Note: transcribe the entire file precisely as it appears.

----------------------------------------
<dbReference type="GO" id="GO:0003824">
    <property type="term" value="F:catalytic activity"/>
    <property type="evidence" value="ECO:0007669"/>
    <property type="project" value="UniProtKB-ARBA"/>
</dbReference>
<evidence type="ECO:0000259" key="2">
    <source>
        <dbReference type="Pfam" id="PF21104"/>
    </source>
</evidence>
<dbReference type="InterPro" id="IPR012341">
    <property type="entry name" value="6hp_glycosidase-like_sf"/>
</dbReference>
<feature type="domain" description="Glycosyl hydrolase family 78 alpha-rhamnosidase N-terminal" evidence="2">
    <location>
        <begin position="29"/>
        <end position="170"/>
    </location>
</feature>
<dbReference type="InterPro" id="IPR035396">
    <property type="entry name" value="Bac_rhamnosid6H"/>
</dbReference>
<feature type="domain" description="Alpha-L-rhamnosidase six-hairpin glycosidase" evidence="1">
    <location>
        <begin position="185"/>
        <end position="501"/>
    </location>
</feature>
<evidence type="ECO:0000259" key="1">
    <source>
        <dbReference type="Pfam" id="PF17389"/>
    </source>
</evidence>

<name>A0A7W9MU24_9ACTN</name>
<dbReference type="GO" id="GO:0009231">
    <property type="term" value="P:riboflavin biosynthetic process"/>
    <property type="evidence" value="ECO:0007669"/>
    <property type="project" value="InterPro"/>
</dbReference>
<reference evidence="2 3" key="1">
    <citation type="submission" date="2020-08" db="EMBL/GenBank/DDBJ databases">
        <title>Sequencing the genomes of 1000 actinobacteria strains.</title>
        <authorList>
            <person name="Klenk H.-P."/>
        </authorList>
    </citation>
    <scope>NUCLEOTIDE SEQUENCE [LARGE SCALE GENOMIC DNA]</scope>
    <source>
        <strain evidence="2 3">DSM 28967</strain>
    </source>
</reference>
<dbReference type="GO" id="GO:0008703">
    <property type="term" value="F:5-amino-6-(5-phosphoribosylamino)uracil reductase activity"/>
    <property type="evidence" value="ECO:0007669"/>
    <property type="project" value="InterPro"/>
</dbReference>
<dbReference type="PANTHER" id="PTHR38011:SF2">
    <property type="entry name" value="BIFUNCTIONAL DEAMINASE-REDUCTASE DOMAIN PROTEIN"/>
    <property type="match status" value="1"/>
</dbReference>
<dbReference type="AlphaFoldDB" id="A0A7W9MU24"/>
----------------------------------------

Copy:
<dbReference type="GO" id="GO:0003824">
    <property type="term" value="F:catalytic activity"/>
    <property type="evidence" value="ECO:0007669"/>
    <property type="project" value="UniProtKB-ARBA"/>
</dbReference>
<evidence type="ECO:0000259" key="2">
    <source>
        <dbReference type="Pfam" id="PF21104"/>
    </source>
</evidence>
<dbReference type="InterPro" id="IPR012341">
    <property type="entry name" value="6hp_glycosidase-like_sf"/>
</dbReference>
<feature type="domain" description="Glycosyl hydrolase family 78 alpha-rhamnosidase N-terminal" evidence="2">
    <location>
        <begin position="29"/>
        <end position="170"/>
    </location>
</feature>
<dbReference type="InterPro" id="IPR035396">
    <property type="entry name" value="Bac_rhamnosid6H"/>
</dbReference>
<feature type="domain" description="Alpha-L-rhamnosidase six-hairpin glycosidase" evidence="1">
    <location>
        <begin position="185"/>
        <end position="501"/>
    </location>
</feature>
<evidence type="ECO:0000259" key="1">
    <source>
        <dbReference type="Pfam" id="PF17389"/>
    </source>
</evidence>

<name>A0A7W9MU24_9ACTN</name>
<dbReference type="GO" id="GO:0009231">
    <property type="term" value="P:riboflavin biosynthetic process"/>
    <property type="evidence" value="ECO:0007669"/>
    <property type="project" value="InterPro"/>
</dbReference>
<reference evidence="2 3" key="1">
    <citation type="submission" date="2020-08" db="EMBL/GenBank/DDBJ databases">
        <title>Sequencing the genomes of 1000 actinobacteria strains.</title>
        <authorList>
            <person name="Klenk H.-P."/>
        </authorList>
    </citation>
    <scope>NUCLEOTIDE SEQUENCE [LARGE SCALE GENOMIC DNA]</scope>
    <source>
        <strain evidence="2 3">DSM 28967</strain>
    </source>
</reference>
<dbReference type="GO" id="GO:0008703">
    <property type="term" value="F:5-amino-6-(5-phosphoribosylamino)uracil reductase activity"/>
    <property type="evidence" value="ECO:0007669"/>
    <property type="project" value="InterPro"/>
</dbReference>
<dbReference type="PANTHER" id="PTHR38011:SF2">
    <property type="entry name" value="BIFUNCTIONAL DEAMINASE-REDUCTASE DOMAIN PROTEIN"/>
    <property type="match status" value="1"/>
</dbReference>
<dbReference type="AlphaFoldDB" id="A0A7W9MU24"/>